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The black-footed ferret is a member of the family Mustelidae which is often referred to as the weasel family. Other members of this family include the mink, badger, marten, fisher, stoat, polecat, wolverine and domestic ferret.
Species: M. nigripes
Black-footed ferrets are long, slender animals. The average size is 18 to 24 inches long including a 5 to 6 inch tail, and 1½ to 2½ pounds in weight. Males tend to be slightly larger than females. Female ferrets are called “jills”, males are “hobs” and young are “kits”. Their short, sleek fur is a yellow-buff color, lighter on the belly and nearly white on the forehead, muzzle, and throat. They have a black face mask, black feet, and a black-tipped tail. They have large rounded ears and short legs with long front claws developed for digging. The average life span of a ferret in the wild is 1-3 years, and 4-9 years for ferrets in captivity.
With the exception of breeding season and females caring for their kits, black-footed ferrets are solitary animals. They are nocturnal (most active at night) and fossorial (live mostly underground) predators. Black-footed ferrets have a variety of vocalizations, including chatters, chuckles, barks, and hisses. Young ferrets are quite playful, and can sometimes be seen “dancing” above ground (see the video below).
Video by D. Jachowski/USFWS
Black-footed ferrets mate in spring, usually in March or April, and gestation (length of pregnancy) is 42 days. The average litter size is 3-4 kits, although they can have anywhere from 1-10 kits. Females whelp (give birth) in vacant prairie dog burrows. The female alone cares for the kits, which are born blind and helpless. The kits develop their markings around 21 days of age, and open their eyes around 35 days of age. They begin to come above ground about 70 days of age, and stay with their mother until fall. Click here for more information on breeding.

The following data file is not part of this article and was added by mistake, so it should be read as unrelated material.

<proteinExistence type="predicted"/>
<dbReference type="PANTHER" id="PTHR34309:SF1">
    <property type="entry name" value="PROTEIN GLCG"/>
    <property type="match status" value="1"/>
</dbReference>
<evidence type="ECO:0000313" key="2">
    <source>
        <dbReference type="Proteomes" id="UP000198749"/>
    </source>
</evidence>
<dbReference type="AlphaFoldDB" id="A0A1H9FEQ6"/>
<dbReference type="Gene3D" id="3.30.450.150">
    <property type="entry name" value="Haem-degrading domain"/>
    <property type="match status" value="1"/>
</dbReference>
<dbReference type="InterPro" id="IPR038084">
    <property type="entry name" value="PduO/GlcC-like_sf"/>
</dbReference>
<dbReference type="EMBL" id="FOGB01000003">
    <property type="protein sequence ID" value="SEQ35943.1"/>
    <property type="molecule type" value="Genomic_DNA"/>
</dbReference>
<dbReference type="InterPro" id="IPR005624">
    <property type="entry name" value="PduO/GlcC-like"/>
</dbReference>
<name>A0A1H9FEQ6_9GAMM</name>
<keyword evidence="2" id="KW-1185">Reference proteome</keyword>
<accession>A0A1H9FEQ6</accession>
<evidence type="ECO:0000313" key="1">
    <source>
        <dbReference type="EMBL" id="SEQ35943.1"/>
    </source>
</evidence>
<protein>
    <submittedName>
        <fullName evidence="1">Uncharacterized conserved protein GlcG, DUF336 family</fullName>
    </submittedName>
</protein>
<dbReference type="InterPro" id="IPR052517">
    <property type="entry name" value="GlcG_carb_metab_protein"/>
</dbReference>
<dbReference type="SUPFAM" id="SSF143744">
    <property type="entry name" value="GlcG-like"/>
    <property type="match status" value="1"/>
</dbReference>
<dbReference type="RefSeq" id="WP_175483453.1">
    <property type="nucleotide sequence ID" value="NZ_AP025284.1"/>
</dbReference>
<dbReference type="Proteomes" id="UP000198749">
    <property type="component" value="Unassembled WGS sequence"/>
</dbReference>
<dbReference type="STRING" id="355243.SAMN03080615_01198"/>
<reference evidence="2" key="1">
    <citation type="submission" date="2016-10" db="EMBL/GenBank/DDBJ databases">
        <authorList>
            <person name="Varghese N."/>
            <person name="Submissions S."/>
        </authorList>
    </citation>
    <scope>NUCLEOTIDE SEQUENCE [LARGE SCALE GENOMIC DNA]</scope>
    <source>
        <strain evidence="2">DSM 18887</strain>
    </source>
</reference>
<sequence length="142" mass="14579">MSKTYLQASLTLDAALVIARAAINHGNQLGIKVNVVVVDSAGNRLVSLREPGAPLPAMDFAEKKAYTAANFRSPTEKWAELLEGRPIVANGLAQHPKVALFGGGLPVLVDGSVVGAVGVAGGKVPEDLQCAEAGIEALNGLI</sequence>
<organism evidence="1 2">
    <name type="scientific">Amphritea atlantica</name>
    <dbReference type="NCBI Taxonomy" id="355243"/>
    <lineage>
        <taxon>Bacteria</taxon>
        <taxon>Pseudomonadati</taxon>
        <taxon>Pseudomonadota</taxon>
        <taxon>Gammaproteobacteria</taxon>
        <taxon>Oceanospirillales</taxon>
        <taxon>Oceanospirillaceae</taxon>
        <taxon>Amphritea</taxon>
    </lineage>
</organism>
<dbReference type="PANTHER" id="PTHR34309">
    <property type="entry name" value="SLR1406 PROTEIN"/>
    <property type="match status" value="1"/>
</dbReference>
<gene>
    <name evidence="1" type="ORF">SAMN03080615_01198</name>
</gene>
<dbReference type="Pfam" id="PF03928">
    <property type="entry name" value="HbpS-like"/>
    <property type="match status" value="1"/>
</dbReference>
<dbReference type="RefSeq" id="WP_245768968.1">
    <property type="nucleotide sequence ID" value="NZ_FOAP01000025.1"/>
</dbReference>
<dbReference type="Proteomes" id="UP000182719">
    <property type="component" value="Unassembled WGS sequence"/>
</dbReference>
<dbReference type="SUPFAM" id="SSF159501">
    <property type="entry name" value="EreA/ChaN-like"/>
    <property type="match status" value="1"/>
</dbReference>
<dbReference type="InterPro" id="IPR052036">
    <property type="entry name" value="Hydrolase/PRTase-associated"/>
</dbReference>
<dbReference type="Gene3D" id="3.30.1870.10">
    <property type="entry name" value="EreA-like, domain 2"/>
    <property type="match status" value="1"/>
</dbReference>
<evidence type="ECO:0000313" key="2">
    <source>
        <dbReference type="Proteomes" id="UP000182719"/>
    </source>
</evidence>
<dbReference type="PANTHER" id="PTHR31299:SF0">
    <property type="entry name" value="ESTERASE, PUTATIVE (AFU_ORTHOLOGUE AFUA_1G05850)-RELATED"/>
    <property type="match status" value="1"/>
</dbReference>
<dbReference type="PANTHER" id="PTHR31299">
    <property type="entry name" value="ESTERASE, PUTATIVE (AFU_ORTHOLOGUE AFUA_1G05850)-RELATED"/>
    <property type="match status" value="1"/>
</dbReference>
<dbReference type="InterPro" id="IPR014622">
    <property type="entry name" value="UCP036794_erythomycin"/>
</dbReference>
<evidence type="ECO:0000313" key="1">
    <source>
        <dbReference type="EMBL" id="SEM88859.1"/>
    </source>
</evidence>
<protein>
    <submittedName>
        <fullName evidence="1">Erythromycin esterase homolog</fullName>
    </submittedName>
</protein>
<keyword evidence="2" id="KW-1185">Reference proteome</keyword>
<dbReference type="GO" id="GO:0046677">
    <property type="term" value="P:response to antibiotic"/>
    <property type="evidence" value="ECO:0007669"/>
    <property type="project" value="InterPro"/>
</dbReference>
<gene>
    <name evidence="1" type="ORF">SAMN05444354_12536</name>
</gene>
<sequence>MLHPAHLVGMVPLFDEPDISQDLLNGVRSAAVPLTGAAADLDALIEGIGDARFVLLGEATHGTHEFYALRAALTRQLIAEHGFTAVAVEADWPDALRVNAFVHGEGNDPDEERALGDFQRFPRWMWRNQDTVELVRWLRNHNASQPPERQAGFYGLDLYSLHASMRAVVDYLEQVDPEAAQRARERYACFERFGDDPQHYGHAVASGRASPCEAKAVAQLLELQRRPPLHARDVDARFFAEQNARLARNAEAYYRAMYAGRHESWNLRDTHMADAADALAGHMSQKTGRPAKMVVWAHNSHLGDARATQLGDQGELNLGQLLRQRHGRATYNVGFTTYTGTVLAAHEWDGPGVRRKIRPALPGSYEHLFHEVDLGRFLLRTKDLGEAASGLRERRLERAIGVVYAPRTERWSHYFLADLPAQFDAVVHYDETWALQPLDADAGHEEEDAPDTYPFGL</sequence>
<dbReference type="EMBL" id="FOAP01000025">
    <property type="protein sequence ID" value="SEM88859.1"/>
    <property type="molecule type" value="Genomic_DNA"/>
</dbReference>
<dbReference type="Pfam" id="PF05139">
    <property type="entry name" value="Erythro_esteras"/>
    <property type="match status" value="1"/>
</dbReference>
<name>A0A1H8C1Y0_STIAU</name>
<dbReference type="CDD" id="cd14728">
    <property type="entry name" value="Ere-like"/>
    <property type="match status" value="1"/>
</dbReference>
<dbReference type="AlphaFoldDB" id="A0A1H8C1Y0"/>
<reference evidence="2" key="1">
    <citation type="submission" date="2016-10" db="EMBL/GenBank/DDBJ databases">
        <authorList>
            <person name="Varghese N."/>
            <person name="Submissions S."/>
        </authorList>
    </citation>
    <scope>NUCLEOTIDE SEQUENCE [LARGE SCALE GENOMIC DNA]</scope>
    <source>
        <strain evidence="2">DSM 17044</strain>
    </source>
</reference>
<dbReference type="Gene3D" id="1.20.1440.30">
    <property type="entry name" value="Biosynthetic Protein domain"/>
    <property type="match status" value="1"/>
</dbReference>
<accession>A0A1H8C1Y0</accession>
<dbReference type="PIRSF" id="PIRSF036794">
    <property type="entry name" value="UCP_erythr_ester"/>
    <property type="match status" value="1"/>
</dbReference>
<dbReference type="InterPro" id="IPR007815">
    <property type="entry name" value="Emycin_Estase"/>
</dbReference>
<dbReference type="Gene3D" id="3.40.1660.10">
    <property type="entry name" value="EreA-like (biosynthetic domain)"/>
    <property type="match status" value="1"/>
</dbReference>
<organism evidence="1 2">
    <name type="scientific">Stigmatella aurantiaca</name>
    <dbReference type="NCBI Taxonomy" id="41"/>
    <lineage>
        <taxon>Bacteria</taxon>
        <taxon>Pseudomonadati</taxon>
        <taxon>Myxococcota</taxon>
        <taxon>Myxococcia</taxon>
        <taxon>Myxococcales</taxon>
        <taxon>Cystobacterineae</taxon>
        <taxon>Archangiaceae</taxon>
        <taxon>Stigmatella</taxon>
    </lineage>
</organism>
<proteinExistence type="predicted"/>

Black-footed ferrets are native to the North American shortgrass and mixed grass prairie. They were once found in 12 states in the U.S. as well as southern Saskatchewan, Canada and parts of northern Mexico. Originally, the prairie dog ecosystem occupied 20 percent of the entire western rangeland, allowing ferrets to cover a large geographic area. Today, less than two percent of their original geographic distribution remains. Wild black-footed ferrets are now found only at reintroduction sites.
Black-footed ferrets spend the majority of their time in vacant prairie dog burrows. They venture above ground at night mainly to go from one burrow to the next to look for prey.
Prairie dogs make up over 90 percent of the black-footed ferret’s diet. The ferret enters a burrow and, upon finding a prairie dog, administers a throat bite thus suffocating the prairie dog. One black-footed ferret eats one prairie dog every three days. Ferrets cache or store their food thus minimizing aboveground exposure to other predators. The most common predators on ferrets are owls, coyotes and badgers.